Walworth County Historical Society

The Walworth County Historical Society was incorporated August 29, 1904 is now approaching its 118th year of existence. Since its incorporation Walworth County Historical Society has been an auxiliary of the State Historical Society of Wisconsin. It began with a list of the county court house.

In its 1906 report to the State Historical Society it was stated that the Walworth County historical Society held "a great collection of books, pamphlets, circulars, maps, charts, diagrams, pictures, autograph letters, and relics of real interest."

Excerpt from History of Walworth County Wisconsin by Albert Clayton Beckwith

The Walworth County Historical Society was incorporated August 29, 1904, by ten members of the Old Settlers' Society. It was not attempted, as in other years, to arouse the indifferent, nor to assemble unknown friends of such a movement. Mr. Page said to a friend, "Let us act at once." Eight more friends were ready for instant action, and the dream or hope of 1846 became a reality. Nine of these movers were named in the first officer list, which is yet unchanged (except as to treasurer) by election, resignation, removal, or death; and the tenth lies in a soldier's grave. In its first report, in September, 1904, to the State Historical Society of Wisconsin, to which the county society is auxiliary, was shown a list of twenty members. Pursuant to provisions of chapter 650, statutes of 1907, a room in the basement of the county court building, well warmed and lighted and accessible, was in that year placed at the society's service for storage of its bulkier collections. About two hundred feet of shelving is crowded with its variously valuable printed matter. How this society sees the task it has undertaken may be judged, perhaps, from the following extract from its report for 1906:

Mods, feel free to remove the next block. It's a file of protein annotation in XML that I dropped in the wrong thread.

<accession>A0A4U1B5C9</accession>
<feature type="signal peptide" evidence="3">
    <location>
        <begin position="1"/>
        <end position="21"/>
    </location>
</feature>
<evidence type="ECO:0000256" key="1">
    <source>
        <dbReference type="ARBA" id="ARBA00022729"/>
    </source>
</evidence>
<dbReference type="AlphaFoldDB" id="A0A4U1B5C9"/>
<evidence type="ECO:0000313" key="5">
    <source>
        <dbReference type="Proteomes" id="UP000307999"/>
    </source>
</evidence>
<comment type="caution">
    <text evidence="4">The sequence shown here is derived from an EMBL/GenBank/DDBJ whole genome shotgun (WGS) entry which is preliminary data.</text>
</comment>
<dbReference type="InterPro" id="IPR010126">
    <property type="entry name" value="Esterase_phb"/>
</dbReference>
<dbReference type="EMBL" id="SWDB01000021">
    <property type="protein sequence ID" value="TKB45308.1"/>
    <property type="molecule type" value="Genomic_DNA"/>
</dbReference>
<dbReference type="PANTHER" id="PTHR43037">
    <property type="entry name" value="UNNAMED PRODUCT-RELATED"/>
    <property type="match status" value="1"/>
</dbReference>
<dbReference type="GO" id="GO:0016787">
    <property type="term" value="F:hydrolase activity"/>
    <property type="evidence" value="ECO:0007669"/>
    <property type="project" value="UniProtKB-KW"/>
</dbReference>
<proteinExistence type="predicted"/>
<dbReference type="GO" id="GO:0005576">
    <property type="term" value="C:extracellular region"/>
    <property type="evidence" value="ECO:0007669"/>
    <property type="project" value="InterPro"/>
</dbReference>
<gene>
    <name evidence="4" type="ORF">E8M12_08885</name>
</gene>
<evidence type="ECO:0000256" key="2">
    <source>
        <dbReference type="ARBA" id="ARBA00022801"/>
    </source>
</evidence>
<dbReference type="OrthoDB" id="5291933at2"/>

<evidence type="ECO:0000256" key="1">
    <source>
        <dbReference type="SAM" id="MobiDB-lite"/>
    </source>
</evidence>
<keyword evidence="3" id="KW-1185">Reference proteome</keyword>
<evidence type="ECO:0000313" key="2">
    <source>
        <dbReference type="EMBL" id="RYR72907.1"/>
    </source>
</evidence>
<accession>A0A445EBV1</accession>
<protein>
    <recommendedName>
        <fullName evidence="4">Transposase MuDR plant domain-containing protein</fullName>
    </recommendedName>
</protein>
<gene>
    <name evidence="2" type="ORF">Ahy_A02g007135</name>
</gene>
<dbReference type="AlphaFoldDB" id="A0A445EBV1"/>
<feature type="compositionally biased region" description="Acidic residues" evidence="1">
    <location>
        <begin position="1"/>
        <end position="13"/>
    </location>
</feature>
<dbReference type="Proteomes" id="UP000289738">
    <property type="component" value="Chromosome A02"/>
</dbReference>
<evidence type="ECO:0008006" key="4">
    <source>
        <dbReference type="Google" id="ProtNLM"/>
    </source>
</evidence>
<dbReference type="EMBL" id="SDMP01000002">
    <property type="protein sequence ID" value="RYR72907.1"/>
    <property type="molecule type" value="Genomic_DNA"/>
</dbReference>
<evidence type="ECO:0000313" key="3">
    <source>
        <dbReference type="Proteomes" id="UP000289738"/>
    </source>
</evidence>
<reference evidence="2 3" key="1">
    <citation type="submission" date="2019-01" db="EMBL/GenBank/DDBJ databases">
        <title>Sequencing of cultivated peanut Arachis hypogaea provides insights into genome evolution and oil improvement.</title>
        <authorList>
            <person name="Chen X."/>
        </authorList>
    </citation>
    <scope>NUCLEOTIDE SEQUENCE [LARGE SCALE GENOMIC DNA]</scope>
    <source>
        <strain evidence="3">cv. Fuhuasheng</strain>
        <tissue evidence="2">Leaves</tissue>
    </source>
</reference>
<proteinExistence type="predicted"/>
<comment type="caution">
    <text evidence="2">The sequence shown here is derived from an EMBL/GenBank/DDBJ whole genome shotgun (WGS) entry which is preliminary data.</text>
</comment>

"This body is made up of intelligent members, who are therefore capable of doing some useful work, and who. by the fact of their membership, may be presumed to be willing so to contribute to the society's objects. To find and take some working part, greal or small, is to assure and increase each one's permanent interest in the institution we have founded. We have taken the first step, which costs; and movement forward at some fair rate, and continuously, is but a just expectation. Neither one nor a hundred willing minds and hands can do all that has been too long left undone; but we can gather no inconsiderable fraction of the records and memories of the past and the passing, and can move onward with the ceaselessly coming.